My request to you for your best profiling questions was a homerun both for me and hopefully for you. I learned a tremendous amount about the subtlety with which people responded to my survey profile. I've received and evaluated over 500 questions with more arriving daily. And because you took the time to share your best with me, I can share the best of the best with you.
To put this in context, the capstone of "The Good Way to Sell" is profiling. I've always used them in my personal sales. I've taught profiling in countless seminars. I have written dozens of hundreds of profiles. But with your input, I intend to produce a questionnaire that will become a compliance-approved industry standard.
To evaluate the questions, I put them all in an Excel spreadsheet and then assigned a 1 to 5 rating to each. For each question, I also assigned a category. The big surprise for me was that I now have 180 questions I have rated a "5." And I have discovered 22 question categories.
Basic Question about a QuestionnaireQuestion: How long should a questionnaire be?
Answer: Long enough to get a sufficiently detailed picture of the prospect in order to make recommendations that will solve their problems and take advantage of any opportunity.
This obviously means you need lots of questions, far more than you would need with any one client. Sometimes you will find what you need by simply asking, "Why are you here?" Sometimes it takes detailed, persistent digging to get enough information to prepare your solution for their problems and opportunities.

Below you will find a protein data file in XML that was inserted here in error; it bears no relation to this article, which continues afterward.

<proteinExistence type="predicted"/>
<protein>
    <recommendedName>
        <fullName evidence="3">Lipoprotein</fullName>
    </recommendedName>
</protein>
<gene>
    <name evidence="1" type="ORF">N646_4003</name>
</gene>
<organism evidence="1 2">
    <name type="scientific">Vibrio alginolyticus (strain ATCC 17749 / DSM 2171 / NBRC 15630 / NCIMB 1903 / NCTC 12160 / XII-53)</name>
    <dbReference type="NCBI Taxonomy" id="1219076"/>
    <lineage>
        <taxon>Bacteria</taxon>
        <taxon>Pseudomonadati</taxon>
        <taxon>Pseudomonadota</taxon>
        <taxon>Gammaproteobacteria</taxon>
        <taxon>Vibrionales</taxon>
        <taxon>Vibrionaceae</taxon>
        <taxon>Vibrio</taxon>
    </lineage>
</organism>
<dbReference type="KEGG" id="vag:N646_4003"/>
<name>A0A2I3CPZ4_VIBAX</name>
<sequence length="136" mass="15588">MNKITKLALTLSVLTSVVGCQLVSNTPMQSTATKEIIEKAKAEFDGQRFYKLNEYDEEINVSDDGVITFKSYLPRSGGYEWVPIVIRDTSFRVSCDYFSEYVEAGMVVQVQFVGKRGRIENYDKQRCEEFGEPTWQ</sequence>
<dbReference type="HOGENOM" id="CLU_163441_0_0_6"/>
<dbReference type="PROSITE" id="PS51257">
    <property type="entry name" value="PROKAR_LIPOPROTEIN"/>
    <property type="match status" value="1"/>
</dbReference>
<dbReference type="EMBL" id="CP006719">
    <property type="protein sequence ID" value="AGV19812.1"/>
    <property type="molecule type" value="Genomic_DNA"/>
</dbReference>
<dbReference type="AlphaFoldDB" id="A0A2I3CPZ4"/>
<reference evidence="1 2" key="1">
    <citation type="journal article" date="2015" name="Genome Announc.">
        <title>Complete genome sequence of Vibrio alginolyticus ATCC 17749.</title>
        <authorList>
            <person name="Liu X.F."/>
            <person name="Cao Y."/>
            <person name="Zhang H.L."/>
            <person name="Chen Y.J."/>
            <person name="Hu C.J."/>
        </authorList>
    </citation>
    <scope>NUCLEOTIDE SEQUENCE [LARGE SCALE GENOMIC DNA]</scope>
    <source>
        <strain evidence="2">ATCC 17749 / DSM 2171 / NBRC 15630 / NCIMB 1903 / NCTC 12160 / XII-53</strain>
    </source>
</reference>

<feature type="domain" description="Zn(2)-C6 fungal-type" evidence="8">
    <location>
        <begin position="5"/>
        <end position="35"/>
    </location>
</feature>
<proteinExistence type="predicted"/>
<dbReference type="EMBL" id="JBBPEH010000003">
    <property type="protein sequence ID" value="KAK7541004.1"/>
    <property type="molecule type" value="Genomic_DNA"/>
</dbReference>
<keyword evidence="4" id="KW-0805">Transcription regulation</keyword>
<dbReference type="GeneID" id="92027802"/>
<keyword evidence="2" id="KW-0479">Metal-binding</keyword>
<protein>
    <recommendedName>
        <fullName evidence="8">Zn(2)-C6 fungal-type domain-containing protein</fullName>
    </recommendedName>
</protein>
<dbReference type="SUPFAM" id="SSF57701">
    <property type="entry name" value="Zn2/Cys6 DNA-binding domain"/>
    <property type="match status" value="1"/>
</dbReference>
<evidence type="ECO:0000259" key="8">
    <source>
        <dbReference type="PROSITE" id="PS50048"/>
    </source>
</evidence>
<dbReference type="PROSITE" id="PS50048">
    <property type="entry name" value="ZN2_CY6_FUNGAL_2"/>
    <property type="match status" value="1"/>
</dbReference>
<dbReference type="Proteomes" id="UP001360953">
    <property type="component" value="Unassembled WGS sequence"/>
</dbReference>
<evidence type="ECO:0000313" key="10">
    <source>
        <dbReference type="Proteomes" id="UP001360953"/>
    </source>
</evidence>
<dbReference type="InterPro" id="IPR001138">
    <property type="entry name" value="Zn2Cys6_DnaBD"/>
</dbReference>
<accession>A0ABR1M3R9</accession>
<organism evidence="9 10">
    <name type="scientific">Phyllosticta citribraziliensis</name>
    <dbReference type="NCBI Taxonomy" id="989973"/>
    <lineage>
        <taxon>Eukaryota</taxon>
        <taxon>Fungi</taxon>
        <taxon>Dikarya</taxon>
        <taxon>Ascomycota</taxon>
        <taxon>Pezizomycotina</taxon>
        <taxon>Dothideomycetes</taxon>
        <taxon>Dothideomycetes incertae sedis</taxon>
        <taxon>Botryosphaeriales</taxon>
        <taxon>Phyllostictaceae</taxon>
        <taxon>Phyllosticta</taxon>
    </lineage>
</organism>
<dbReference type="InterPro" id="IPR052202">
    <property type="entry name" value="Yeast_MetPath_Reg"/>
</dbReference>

So don't think for a second that a questionnaire cannot or should not be at least 100 questions, or even 180 questions. (180? Yep. As noted, that's how many questions I have so far assigned to a top rating.)
By the way, the most amusing question was:
"Tell me about your grandchildren; tell me more about your grandchildren. Tell me even more about your grandchildren....by the way, here's some paperwork for you to authorize."
The PlanIn this article, I'm going to define each category and give you a sample question. This way, you can start building out your own questionnaire. As you read additional articles in this series, you can further develop your questionnaire. And finally, if you contribute, you will get the full questionnaire I will be producing from this mass of questions.
Which brings up a point: I need your help. I still don't have enough questions, especially in certain critical categories. If you want a copy of my completed questionnaire, you need to contribute to it. So go on over to www.billgood.com/survey and choose "Three Favorite Profiling Questions." I've put separate places for you to enter questions for categories in which I was short-changed.
The CategoriesThe categories and their accompanying question are presented in "questionnaire order." In designing a questionnaire, one always puts the things easiest to talk about first. That would be themselves and their family.
Then we explore a series of categories designed to lay out for us what the current situation is. Then, we need to know where they want to go and what obstacles they're likely to encounter. We next need to plan a solution, which requires still more clarification. Finally, we tackle the competition and make sure we know what is expected of us and our work.
In the table found in the magazine's July issue, I've indicated the number of questions I received for each. I've put asterisks (***) by the ones I need help with. If questions occur to you, don't fail to go to www.billgood.com/survey and help me out.
For a copy of the questionnaire/survey, please send an e-mail to firstname.lastname@example.org .
Bill Good is chairman of Bill Good Marketing Systems in Draper, Utah; see www.billgood.com.